Dreaming Crow

By on Sep 12, 2011 in Fiction

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Dreaming Crow graphic

Now I see them when I’m awake. Not actual, flesh-and-blood crows, but the ones from my dream. I feel them around me. Their sharp black silhouettes are imprinted in my vision. I sense wings sometimes, instead of arms, hanging from my sides, and I want to lift them in flight. The flock are calling me to join them, to leave the branch clutched beneath me, and trust the wind.

My sister is worried about me. No surprise there. Emma disappears, along with her mentally unstable, drug-addled father, and now I’m having some sort of breakdown… or at least that’s how Casey sees it. She doesn’t understand about the crows. She thinks I’ve flipped out.

I try to explain that I’m not crazy, that the crows are guiding me, that they mean something, but she gives a fretful sigh and shoves the bottle of Xanax at me. It slides across the kitchen table, orange plastic catching the afternoon sun. The little wink at me.

“You’re exhausted,” she says. “Just take a couple. You know you felt better when you took them, before.”

“I felt dopey,” I answer, shaking my head. “I felt like I was bundled in cotton wool and nothing mattered. I couldn’t even dream.”

“And wasn’t that a relief?”

“Maybe… but it’s all wrong. I can’t hide from this. Emma’s out there somewhere, and anything could be happening to her! I can’t help her if I’m too numb to feel anything.”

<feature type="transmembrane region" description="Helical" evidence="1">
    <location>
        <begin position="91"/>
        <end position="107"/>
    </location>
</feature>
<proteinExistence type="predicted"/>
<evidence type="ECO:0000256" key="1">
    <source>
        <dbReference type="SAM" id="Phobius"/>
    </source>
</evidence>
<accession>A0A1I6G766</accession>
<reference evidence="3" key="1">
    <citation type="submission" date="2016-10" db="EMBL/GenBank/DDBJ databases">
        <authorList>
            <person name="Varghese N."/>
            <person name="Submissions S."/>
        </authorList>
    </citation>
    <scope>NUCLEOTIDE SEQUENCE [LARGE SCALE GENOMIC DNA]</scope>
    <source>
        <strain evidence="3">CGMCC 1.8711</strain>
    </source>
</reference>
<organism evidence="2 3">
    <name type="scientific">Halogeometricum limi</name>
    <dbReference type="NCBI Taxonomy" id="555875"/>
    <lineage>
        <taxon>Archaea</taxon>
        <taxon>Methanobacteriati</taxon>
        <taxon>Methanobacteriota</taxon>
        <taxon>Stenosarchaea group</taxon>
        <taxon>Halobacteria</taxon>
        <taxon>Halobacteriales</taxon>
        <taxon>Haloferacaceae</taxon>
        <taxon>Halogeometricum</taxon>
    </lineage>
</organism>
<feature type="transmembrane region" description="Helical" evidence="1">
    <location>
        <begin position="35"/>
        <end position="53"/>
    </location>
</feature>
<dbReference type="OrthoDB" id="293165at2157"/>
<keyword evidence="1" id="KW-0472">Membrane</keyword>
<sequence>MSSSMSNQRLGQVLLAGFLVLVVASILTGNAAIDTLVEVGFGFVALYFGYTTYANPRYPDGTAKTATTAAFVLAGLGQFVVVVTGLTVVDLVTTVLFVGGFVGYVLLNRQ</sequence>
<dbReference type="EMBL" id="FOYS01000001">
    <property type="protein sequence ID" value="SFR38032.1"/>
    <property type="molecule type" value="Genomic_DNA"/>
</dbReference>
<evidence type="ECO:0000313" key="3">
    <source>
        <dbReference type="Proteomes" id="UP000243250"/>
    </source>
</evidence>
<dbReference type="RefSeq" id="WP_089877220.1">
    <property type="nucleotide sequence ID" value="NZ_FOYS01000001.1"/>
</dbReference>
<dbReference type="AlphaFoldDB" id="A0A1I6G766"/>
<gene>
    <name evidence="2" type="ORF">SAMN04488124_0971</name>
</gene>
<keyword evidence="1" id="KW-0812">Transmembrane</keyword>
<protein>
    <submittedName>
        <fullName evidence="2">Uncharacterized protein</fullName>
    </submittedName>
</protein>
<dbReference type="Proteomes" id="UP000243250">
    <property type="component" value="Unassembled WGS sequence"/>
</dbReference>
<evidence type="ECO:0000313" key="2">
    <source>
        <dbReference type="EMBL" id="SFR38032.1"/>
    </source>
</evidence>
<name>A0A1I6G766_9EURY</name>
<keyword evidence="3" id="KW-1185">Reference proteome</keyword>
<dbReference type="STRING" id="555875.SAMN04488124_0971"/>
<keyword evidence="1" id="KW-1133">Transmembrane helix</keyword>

“You have to take care of yourself, Rachel. There’s nothing you can do to find Emma right now. You just have to wait, and let the police work.”

“I’m not so sure about that. My dreams… they’re… I know it’s not just my imagination. It’s real.”

My sister raises her eyebrows and looks away, diplomatically silent. She’s remembering the conversation we’ve just had… about the crows. Casey’s scared. I’ve always been a little odd, “fanciful” our mother called it, but now I’m acting really weird. It looks to Casey like I’ve finally gone over the edge. Maybe I have, but somehow it feels like my best hope. I have to believe.

I stand in a winter field, under the broad limbs of a tree, drawn sharp against the late light. Tall grasses are gold. The sky is silver, and the branches are jet-black, heavy with crows. Their harsh caws are loud in the air. There must be hundreds of them.

My heart races, as I reach up, stretching my fingers. They are still just arms, no wings, but I want so badly to fly, to answer the call. “Please! Help me! I don’t know how to do this.”

Crows burst into the air, swirling down to me, landing, covering me in black. They are a feathered cloak draping my shoulders. They are warm and rustling, lifting me. I can feel their feet pricking through my clothes like thorns.

For a moment I am very afraid. What if Casey is right, and I’m having stress-related hallucinations? Maybe this is a psychotic episode and not a magical vision at all. Do I even believe in magic? What if the birds turn on me, pecking me to shreds?